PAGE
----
March 1, 2018 at 9:46 am EST | by Joey DiGuglielmo
SPRING ARTS 2018 CLASSICAL: A new spin on Durufle’s ‘Requiem’
classical music, gay news, Washington Blade

The Gay Men’s Chorus of Washington has a busy spring. Although the chorus has always interspersed classical selections in with its contemporary, more LGBT-themed material, it has done more classical major works in recent years. (Washington Blade file photo by Michael Key)

Classical music is funny when it comes to LGBT stuff — on one hand, it’s no big deal. Nobody cares if the talent is there. Yet sometimes it’s taken to such an absurd degree that it feels disingenuous. Or the artists sometimes feel talking about their personal lives will cheapen their art or dilute its impact in an arena where it’s not supposed to matter.

All that to say — comb through the classical spring concerts coming up and there’s very few LGBT themes or personnel to point to. And yet many folks active in that world say our regional orchestras, opera companies and choirs are just as healthily outfitted with gays as the rest of the city. Maybe not quite as high in number as, say, the uber-queer D.C. theater community, but not off by much. It’s anecdotal so yeah, take it with a grain of salt, but that’s what you go by when there are no hard numbers available.

The gayest classical concert this season by far comes from an unlikely source — our Gay Men’s Chorus. While their musical chops have never been questioned — they’re enjoying a rich new era under the direction of Artistic Director Thea Kano — the fact that they do so much Broadway, camp, music-with-a-message, pop covers, you name it really, folks who love the classical canon around here tend to gravitate to local choirs (and there are many) that stick to the traditional repertoire.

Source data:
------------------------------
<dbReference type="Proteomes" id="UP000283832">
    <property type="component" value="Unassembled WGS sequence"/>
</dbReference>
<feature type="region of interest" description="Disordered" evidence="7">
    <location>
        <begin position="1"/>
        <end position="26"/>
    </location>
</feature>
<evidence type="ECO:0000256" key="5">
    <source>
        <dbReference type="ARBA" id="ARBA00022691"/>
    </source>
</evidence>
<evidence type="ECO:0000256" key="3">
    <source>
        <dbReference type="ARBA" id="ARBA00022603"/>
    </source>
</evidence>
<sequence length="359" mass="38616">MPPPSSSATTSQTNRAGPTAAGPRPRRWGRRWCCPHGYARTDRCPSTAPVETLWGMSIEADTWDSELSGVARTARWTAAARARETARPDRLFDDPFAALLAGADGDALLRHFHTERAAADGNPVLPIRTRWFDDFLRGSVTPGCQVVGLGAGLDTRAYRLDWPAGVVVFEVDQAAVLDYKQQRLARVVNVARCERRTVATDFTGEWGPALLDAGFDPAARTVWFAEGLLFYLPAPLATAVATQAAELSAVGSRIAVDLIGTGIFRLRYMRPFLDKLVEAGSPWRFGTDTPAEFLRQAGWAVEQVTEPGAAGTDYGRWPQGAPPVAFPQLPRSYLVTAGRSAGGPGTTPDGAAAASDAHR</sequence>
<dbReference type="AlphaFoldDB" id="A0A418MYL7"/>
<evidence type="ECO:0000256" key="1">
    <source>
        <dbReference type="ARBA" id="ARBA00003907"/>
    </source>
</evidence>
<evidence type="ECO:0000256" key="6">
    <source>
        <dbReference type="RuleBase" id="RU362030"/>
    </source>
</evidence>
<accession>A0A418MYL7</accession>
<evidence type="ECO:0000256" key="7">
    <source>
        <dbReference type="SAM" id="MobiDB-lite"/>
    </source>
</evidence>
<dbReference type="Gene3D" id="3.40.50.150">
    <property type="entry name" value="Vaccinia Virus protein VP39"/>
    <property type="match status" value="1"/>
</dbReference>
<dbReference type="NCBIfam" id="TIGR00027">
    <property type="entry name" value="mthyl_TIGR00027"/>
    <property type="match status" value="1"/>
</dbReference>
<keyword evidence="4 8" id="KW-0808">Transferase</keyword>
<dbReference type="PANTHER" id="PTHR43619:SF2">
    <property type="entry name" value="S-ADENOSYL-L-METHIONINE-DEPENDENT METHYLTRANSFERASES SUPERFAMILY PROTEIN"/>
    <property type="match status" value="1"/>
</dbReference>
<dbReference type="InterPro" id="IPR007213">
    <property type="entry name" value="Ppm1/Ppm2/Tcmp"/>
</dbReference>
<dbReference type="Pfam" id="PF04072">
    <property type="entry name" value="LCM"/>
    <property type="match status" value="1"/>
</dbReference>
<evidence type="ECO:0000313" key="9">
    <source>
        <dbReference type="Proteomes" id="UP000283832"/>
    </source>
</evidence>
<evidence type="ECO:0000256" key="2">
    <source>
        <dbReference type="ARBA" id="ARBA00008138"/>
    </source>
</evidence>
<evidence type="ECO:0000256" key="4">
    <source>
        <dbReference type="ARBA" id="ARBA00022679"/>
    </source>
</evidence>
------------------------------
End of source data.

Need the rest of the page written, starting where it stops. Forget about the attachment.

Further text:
It’s even a “thing” in the chorus. Kano, with a chuckle, refers to the “SMQs” (i.e. “serious music queens”) in the massive choir. Those SMQs, she says, were giddy with delight when she told them one of their 2018 concerts was a new tenor/bass arrangement of Maurice Durufle’s “Requiem.” The Chorus performs it this weekend (Saturday, March 3) at 8 p.m. at the Church of the Epiphany (1317 G St., N.W.). Tickets are $60. Full details at

Kano, as big an ally as it gets, was in her third year of graduate school at UCLA in 2003 working on an advanced conducting degree when she first became aware of the famous “Requiem,” or “Mass for the dead.” She and her mentoring professor were considering ideas for what she might do her dissertation on and he suggested the “Requiem.”

“He said the Durufle ‘Requiem’ and I was like, ‘The who, the what?,’” Kano says. “He said, ’Shame on you,’ and sent me home with a bunch of CDs. I put the first one in and was just moved to tears. There’s something just glorious about it.”

It did become her dissertation piece and longtime chorus accompanist Teddy Guerrant suggested she adapt it for tenor-and-bass chorus.

“He actually kept bugging me about it over the years,” Kano says.

She had contacts with the Durufle Association (the composer, who was straight, died in 1986; the “Requiem” premiered in 1947) and went to Paris last summer to do the work of actually transcribing the nine-movement, about 40-minute piece, a process she says was, yes, tedious at times, but a process akin to working on a crossword puzzle that she came to love.